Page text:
National Geographic's Jason Edwards has been at the forefront of natural history photography for more than two decades. His image portfolio ranks among the largest of any photographer in the Society's long history. Based in Melbourne Australia, a passion for wildlife and the environment has been with him over his extensive career. Beginning his career at the Zoological Board of Victoria, Jason has since been recognised globally for his contributions to Science, the Environment and the Arts.
Jason's accolades within the photographic industry stretch over 20 years. He has been a two times winner of the Eureka Prize for Science Photography, three times winner of Communications Art Photography Annual, two times winner of the ProMax Golden Muse, and winner of the Australian Geographic Society Pursuit of Excellence Award among others.
Through his commissioned work and as the face of National Geographic Channel's Pure Photography, Jason has taken his story telling to dozens of countries and to every continent. His work has appeared in hundreds of publications including National Geographic Magazine, BBC Wildlife, Australian Geographic, Sports Illustrated, Conde Nast Traveler, and The New Yorker. Jason is also an author of science education books, and his imagery has appeared on everything from environmental campaigns to Hollywood blockbusters.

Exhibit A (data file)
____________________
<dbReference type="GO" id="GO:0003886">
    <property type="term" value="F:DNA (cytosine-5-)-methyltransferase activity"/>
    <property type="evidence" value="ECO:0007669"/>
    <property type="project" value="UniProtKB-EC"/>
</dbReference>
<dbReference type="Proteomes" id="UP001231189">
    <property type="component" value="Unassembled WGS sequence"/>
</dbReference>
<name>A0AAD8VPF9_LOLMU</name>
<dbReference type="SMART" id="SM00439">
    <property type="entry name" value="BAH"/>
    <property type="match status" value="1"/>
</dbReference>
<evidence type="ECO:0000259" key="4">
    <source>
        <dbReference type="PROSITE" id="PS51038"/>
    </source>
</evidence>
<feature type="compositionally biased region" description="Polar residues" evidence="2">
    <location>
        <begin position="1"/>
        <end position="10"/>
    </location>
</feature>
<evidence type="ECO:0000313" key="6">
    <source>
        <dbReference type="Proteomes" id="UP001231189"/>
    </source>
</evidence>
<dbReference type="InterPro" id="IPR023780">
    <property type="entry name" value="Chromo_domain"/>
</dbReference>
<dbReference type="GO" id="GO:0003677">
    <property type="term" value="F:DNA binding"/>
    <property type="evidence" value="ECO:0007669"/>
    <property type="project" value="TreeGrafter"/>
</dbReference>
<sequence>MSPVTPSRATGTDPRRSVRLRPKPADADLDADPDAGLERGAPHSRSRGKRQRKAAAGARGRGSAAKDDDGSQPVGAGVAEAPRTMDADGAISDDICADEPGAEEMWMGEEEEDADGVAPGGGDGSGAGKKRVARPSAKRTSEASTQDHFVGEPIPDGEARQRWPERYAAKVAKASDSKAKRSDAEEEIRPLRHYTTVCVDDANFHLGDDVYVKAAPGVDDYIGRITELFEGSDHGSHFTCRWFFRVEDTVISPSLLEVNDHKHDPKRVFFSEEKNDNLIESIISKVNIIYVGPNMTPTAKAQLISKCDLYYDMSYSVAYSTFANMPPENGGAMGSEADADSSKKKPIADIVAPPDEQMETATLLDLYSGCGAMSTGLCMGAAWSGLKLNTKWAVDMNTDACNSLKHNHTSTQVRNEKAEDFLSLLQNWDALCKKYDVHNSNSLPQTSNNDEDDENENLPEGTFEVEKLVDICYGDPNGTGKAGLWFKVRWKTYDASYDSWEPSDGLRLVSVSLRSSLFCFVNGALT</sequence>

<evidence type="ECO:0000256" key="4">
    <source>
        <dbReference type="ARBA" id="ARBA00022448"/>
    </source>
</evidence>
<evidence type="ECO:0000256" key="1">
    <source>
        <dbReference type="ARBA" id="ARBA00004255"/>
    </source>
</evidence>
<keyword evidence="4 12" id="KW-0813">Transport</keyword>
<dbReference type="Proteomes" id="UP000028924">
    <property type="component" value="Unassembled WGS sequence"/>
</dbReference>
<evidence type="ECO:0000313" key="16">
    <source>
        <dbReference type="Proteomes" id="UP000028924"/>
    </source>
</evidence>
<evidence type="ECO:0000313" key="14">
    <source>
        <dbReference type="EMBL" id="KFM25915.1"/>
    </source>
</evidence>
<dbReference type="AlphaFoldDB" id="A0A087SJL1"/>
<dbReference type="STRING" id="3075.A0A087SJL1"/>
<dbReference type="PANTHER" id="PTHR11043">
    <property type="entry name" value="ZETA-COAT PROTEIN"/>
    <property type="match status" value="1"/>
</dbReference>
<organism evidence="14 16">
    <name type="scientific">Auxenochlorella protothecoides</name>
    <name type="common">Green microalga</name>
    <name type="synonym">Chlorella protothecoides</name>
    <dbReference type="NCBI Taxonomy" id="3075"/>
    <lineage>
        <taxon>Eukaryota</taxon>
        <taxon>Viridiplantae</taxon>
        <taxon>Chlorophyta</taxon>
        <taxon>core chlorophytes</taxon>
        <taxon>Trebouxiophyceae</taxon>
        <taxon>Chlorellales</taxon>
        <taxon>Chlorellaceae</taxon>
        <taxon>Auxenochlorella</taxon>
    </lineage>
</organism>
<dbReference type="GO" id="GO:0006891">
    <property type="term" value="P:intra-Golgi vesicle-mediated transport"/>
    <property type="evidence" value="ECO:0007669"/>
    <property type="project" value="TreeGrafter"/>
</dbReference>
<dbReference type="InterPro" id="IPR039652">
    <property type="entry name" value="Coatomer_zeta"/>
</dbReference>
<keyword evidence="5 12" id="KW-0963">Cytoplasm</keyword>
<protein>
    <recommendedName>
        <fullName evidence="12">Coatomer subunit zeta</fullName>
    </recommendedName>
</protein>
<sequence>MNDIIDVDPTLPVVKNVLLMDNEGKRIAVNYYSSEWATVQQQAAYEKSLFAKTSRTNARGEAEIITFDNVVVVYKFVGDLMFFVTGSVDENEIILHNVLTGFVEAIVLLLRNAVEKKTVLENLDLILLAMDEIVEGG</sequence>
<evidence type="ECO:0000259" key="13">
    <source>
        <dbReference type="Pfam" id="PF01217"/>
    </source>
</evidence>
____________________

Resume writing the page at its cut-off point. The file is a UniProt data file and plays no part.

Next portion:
The Conservation Photographers (ILCP) is an organisation that utilises the power of photography to educate and inspire people globally about conservation issues. Jason is an Associate Fellow of the ILCP using his lens to narrate and highlight issues affecting wildlife, the environment and indigenous communities.
Jason is an Ambassador for Tourism Australia, a Friend of the Australia Museum, and is a coveted keynote speaker. Drawing upon his skills as an environmentalist, animal scientist, indigenous patron, historian and National Geographic stalwart, Jason is an entertaining and insightful presenter, championing natural history and the art of photography.
Jason's Fine Art Prints are archived in private collections around the world and have been exhibited internationally including the USA, United Kingdom, Canada, Australia and Europe, where National Geographic presented his compelling imagery of Alang at the prestigious Visa Pour L'Image Photojournalism Festival.